RIP Roger M. Boisjoly, Go Piss on Ronnie Raygun

Roger M. Boisjoly died recently. He is remembered as the rocket scientist for Morton Thiokol who tried to get NASA to call off the launch of the Space Shuttle Challenger. That’s the shuttle that blew up and killed the entire crew and the school teacher and all, on January 28, 1986.

Boisjoly and a handful of engineers who were paid to know these things knew that if the shuttle were launched in cold weather, the “O” rings would not expand and there would be a fuel leakage and the thing would blow. He and his fellow engineers tried to get NASA not to launch because the weather was too cold, and NASA called bullshit on that.

The Challenger carried the first “teacher in space,” Christa McAuliffe, and was part of a major publicity stunt by the Raygun Administration that was certain to get Ronnie the Raygunner’s picture in the paper with flags and space shuttles and such. That made it a very important matter for NASA, which was not about to risk its funding by pissing off the Raygunner and missing his photo op.

Ms. McAuliffe and the entire crew perished, and Roger Boisjoly spent a year or two in a deep depression and the remainder of his life teaching ethics to engineers. Throughout his life, he continued to ask the question, why didn’t they listen to me. Why did they insist of launching the shuttle.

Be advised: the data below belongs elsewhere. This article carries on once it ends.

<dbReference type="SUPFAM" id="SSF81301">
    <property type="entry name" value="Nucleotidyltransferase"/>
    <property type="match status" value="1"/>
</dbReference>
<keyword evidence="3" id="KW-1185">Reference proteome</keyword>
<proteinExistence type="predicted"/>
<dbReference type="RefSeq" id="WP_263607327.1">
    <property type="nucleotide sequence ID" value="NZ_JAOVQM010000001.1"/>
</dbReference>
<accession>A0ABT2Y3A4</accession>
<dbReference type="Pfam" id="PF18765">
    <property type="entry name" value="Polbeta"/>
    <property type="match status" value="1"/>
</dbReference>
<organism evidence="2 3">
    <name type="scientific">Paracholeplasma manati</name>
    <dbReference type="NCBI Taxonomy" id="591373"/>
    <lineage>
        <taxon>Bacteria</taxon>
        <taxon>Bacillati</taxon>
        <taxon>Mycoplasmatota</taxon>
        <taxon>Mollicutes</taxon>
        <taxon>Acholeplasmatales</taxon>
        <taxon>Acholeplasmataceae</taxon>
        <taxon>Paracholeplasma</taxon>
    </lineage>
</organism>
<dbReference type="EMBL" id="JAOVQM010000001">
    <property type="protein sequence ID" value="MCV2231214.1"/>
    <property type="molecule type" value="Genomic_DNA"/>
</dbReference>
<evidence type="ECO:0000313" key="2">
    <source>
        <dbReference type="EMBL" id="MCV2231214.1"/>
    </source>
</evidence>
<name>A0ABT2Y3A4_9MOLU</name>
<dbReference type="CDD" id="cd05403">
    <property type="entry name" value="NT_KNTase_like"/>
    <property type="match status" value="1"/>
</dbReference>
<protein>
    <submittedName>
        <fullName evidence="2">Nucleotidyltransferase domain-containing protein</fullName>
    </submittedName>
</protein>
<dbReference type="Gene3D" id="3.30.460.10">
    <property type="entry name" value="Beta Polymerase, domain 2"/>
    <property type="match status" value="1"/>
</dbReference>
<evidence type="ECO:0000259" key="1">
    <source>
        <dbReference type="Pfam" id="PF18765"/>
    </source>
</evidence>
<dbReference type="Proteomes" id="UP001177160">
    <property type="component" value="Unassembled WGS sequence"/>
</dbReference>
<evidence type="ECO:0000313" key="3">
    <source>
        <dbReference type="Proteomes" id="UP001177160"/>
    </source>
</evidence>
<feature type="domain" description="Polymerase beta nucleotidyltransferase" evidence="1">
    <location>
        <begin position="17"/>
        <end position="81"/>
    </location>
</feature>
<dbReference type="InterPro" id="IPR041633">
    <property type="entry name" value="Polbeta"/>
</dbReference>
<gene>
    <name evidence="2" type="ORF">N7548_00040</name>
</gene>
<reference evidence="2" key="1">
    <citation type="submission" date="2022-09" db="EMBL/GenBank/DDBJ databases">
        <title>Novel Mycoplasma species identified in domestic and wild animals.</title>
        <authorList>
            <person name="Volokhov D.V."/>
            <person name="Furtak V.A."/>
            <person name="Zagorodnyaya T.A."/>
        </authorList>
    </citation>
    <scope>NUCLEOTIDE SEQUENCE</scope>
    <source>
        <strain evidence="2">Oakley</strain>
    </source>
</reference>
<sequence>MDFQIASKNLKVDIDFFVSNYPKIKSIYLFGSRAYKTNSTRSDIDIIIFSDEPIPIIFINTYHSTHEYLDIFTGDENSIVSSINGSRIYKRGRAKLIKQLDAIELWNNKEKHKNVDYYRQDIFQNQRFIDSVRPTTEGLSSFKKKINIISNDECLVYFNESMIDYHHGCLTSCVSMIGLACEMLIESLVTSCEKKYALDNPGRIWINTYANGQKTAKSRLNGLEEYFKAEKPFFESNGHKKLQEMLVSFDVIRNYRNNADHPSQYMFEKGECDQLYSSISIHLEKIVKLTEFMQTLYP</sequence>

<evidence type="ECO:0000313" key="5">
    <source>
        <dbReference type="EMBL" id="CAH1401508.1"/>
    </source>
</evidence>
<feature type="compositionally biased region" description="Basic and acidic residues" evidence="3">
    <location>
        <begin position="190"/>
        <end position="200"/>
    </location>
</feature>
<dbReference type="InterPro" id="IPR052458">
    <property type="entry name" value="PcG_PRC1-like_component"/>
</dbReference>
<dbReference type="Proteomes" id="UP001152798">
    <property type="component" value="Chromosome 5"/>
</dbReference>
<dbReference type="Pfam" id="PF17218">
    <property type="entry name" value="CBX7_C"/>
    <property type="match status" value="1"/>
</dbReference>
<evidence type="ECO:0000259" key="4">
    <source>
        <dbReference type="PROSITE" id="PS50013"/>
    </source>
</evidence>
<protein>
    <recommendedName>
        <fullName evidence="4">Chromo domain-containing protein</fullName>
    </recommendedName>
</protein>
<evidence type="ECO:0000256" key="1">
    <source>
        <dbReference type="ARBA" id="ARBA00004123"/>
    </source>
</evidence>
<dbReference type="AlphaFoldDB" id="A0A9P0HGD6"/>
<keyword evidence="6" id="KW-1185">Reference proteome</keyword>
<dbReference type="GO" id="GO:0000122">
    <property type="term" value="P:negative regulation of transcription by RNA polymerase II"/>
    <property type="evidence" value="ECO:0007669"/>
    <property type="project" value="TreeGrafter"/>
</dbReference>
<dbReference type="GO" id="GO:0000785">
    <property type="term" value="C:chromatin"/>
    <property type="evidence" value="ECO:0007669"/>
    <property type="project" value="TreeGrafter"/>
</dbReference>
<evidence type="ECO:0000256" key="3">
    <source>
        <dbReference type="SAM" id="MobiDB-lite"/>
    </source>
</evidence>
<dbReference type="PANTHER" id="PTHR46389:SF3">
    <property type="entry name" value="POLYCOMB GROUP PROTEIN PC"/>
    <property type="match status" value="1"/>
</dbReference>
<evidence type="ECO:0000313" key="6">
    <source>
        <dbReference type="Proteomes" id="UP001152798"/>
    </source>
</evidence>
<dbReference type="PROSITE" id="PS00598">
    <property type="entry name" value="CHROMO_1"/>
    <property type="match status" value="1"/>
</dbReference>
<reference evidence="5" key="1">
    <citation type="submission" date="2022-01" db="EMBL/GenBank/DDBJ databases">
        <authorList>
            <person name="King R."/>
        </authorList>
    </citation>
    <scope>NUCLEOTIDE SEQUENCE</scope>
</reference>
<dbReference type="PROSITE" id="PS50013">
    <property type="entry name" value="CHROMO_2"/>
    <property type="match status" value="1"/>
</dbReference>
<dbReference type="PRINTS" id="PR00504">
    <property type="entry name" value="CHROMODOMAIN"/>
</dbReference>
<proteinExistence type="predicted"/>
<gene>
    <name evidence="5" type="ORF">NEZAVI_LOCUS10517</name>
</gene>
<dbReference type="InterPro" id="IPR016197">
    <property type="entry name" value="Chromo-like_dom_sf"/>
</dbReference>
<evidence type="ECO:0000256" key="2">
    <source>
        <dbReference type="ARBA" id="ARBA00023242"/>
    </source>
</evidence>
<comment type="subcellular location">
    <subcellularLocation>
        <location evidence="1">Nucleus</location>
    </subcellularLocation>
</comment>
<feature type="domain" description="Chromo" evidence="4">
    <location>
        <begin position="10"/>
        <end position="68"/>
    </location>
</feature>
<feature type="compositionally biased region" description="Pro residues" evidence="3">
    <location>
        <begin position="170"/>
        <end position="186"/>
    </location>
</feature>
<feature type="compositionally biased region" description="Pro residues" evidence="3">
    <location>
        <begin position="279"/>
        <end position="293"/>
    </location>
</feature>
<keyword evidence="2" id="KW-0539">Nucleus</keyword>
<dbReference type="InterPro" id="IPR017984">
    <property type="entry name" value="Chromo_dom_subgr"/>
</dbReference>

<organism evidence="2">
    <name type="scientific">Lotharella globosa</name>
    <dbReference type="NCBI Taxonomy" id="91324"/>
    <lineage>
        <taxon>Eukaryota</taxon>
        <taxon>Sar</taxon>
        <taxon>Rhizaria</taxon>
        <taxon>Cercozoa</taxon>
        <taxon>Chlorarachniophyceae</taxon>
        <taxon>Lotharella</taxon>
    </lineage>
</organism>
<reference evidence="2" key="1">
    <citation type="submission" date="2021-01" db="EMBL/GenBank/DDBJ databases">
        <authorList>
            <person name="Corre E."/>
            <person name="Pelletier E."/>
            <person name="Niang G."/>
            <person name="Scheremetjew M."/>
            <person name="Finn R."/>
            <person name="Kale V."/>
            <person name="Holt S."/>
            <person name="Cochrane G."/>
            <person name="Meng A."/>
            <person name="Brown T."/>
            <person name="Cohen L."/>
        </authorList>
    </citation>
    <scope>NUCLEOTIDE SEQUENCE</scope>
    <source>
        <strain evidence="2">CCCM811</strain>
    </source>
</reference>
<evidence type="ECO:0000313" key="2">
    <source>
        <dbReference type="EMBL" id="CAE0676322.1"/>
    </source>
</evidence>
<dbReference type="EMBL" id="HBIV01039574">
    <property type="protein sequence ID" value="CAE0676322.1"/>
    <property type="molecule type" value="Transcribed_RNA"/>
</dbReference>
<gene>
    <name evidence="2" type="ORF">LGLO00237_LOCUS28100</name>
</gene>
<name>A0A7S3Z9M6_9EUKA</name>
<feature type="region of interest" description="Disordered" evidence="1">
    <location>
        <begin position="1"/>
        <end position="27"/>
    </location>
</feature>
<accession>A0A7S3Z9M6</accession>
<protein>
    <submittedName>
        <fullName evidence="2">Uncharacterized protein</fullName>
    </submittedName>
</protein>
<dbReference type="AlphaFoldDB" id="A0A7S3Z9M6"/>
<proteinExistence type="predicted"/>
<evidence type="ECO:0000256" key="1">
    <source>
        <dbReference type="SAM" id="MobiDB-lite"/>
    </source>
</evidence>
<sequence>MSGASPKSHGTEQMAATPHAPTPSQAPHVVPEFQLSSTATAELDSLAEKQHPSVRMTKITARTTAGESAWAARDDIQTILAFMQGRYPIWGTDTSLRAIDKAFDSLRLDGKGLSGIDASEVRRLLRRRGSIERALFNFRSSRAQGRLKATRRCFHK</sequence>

I have the feeling that Roger M. Boisjoly was not cynical enough to come up with the correct answer. They launched so that tinhorn dipshit Ronnie Raygun could not miss a photo op.

In passing, Roger may now have an opportunity to get an answer. I suggest he leave the comfort of that part of eternity they reserve for honest men and travel to the special place in hell where they keep politicians and scumbags and traitors like Ronnie the Raygunner. Ask him. They say not even the Raygunner can lie in hell.

 

One thought on “RIP Roger M. Boisjoly, Go Piss on Ronnie Raygun”

  1. Thanks for your kind remembrance of this brave, true man of integrity.

    I’ll never forget sitting in a meeting with my group of engineers when I heard my friend’s scream of agony “They blew up!” as she ran down the hall in tears after watching the launch on someone’s portable TV.

    We knew before the launch about the problem with the “o-rings,” as it was a constant topic of worried conversation when we first heard that Raygun politics was forcing the launch that cold day.

    This is what led to the end of the manned space program.

    Again, thank you for remembering.

    S

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